Big History: From the Big Bang to the Present

Big History: From the Big Bang to the Present

by Cynthia Stokes Brown
     
 

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Extend the human story backward for the five thousand years of recorded history, and it covers no more than a millionth of the lifetime of the Earth. Yet how do we humans take stock of the history of our planet and of our own place within it? As this fascinating, paradigm-shifting book reveals, recent leaps forward in scientific knowledge-whether biology, geology, or… See more details below

Overview

Extend the human story backward for the five thousand years of recorded history, and it covers no more than a millionth of the lifetime of the Earth. Yet how do we humans take stock of the history of our planet and of our own place within it? As this fascinating, paradigm-shifting book reveals, recent leaps forward in scientific knowledge-whether biology, geology, or anthropology-make this perspective possible for the first time. A "vast historical mosaic" (Publishers Weekly), Big History interweaves different schools of knowledge, offering the fullest account yet of the history of Earth. Here is a portrait of our world, from the birth of the universe from a single point the size of an atom to life on a twenty-first-century planet inhabited by 6.1 billion people. Cynthia Brown's "world history on a grand scale" (Kirkus) will forever alter our conception of the fate of the Earth and of the human role in this story.

About the Author:
Cynthia Stokes Brown is a retired professor of education at Dominican University of California

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Editorial Reviews

Publishers Weekly

Beginning with the very origin of the universe, American Book Award-winning author Brown (Ready from Within: Septima Clark and the Civil Rights Movement) shows that history is more than the written records of the gadfly species Homo sapiens. In a multidisciplinary narrative subtly emphasizing the mutual impact of people and planet, Brown covers Earth's history from the big bang through the development of life and the growth of civilization. Nice concrete details give immediacy to the most remote events: "The gold in the ring on your finder has to be more than 4.5 billion years old." Brown's story covers the globe, encompassing the Mongols and Vikings, Mayans and Aztecs, as well as the Islamic Empire and Europe. Brown looks at the gold rush that followed Columbus's American voyages and the impact of chocolate, tomatoes, potatoes, tobacco and chili peppers on European habits. In a blink the Industrial Revolution and world wars lead to the new millennium. While much of the story is familiar, Brown's writing lucidly knits each topic into a vast historical mosaic. This exciting saga crosses space and time to illustrate how humans, born of stardust, were shaped-and how they in turn shaped the world we know today. 33 b&w illus. (Sept.)

Copyright 2007 Reed Business Information
Kirkus Reviews
World history on a grand scale, in just over 300 pages. Brown (Education/Dominican Univ.; Refusing Racism: White Allies and the Struggle for Civil Rights, 2002, etc.) begins with the creation of the universe during the Big Bang and spends five chapters dealing with what used to be called prehistory: the formation of stars and planets, the origin of life, trilobites, dinosaurs, Neanderthals, etc. Even when she arrives at complex societies ("civilization" is evidently a loaded word to the new school of historians), the focus is not on individuals but on broad social movements. Names like Alexander and Napoleon merit at best a passing reference in the broad flow of societal development. The author places a strong emphasis on developments in Asia, Africa and the Americas-especially in the centuries after the disintegration of the Roman Empire, when Europe was largely a cultural backwater. This leads to interesting inversions of the perspectives fostered by Eurocentric history: Alfred the Great, for example, goes unmentioned, while Tsai Lun, the second-century Chinese eunuch credited with inventing paper production, gets due credit, and the early years of Islam get more attention than the French Revolution. Traditionalists will undoubtedly grumble about the author's choices, especially the breezy dismissal of Europe from 1000 to 1500 as a "marginal" society, covered in just under four pages-about the same space given to the Aztecs. But Brown has an interesting story to tell, especially since it's not the one most of us learned in high school. The African, Asian and early American chapters of the story of humanity are, from the larger perspective suggested by the title, at least as important asthe European. Nitpickers will find plenty to snipe at, but even they are likely to learn a remarkable amount from this super-wide-angle view of our history. Refreshing change of perspective for history buffs.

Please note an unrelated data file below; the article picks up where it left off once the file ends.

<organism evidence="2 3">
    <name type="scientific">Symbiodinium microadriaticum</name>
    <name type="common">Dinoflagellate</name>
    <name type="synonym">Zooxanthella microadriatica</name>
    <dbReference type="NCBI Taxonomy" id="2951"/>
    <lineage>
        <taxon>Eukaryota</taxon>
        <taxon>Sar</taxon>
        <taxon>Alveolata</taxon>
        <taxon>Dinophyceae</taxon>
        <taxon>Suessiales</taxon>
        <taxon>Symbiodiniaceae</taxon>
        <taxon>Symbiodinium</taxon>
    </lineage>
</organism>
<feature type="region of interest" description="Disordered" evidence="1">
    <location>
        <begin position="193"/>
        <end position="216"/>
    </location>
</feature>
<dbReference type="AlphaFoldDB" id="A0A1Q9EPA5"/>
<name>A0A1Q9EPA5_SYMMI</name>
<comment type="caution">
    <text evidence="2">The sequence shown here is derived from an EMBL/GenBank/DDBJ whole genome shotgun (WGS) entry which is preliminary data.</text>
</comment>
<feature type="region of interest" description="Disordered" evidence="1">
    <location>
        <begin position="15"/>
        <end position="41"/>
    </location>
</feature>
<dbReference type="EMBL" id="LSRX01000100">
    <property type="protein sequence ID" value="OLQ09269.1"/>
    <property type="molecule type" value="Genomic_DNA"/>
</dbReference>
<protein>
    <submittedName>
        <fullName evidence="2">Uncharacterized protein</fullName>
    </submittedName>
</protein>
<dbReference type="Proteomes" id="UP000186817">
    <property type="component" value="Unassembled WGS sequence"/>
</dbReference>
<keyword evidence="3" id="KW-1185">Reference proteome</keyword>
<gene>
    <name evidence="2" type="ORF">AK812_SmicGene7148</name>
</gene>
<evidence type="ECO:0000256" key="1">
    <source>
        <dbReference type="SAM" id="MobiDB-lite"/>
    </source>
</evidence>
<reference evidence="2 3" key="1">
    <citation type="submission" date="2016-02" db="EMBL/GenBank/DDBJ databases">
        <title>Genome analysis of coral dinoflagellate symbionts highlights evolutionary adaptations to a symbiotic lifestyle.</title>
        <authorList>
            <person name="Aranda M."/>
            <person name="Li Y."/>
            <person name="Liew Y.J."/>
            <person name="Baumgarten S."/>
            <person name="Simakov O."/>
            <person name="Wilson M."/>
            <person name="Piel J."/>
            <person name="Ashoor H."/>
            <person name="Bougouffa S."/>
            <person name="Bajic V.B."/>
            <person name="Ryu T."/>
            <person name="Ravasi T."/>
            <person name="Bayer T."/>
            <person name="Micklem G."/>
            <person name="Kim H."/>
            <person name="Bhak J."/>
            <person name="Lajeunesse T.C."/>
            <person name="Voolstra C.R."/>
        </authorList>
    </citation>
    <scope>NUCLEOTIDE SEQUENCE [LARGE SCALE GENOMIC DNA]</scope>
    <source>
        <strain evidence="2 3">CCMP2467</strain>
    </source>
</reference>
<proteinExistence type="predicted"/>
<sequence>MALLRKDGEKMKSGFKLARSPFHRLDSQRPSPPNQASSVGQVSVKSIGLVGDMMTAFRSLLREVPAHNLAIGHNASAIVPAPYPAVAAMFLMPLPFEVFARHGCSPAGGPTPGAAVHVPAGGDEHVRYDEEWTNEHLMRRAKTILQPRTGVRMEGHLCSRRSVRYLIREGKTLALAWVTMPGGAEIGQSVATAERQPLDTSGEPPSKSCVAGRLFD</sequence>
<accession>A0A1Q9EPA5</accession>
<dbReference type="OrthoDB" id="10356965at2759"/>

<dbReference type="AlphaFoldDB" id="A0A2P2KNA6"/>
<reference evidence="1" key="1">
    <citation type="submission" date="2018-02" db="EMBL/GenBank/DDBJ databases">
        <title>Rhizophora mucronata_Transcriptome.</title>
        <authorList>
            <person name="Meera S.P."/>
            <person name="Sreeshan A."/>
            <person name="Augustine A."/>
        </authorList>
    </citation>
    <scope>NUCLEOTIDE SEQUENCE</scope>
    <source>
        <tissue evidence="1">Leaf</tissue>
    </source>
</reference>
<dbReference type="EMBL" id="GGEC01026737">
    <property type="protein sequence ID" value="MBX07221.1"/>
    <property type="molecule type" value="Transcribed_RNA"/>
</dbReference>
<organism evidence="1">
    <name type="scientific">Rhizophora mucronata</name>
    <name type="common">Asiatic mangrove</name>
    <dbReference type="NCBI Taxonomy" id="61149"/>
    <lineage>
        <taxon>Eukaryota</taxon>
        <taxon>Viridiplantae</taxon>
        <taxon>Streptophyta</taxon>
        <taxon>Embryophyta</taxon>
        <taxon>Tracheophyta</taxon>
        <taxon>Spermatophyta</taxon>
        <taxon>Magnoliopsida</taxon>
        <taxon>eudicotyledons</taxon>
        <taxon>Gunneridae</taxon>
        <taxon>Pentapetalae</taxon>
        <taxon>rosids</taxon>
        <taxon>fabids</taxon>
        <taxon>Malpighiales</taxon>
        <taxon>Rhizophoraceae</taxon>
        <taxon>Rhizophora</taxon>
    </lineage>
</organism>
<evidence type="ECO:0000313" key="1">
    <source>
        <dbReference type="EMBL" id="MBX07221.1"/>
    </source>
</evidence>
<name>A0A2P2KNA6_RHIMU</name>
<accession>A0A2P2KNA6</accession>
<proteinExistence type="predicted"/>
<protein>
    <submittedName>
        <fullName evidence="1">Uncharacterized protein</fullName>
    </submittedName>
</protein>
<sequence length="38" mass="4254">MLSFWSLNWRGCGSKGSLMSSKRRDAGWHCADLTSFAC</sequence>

From the Publisher

“This exciting saga crosses space and time to illustrate how humans, born of stardust, were shaped—and how they in turn shaped the world we know today.”
Publishers Weekly

“There’s much to argue about in Brown’s account, and much to discover.”
The Washington Post

“Brown combines the findings of major authorities in the natural sciences and the human sciences, crisply portraying the discoveries and debates on history at the grandest scale.”
—Patrick Manning, Andrew W. Mellon Professor of World History, University of Pittsburgh

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Product Details

ISBN-13:
9781595584144
Publisher:
New Press, The
Publication date:
09/01/2008
Pages:
288
Product dimensions:
5.60(w) x 8.90(h) x 0.90(d)

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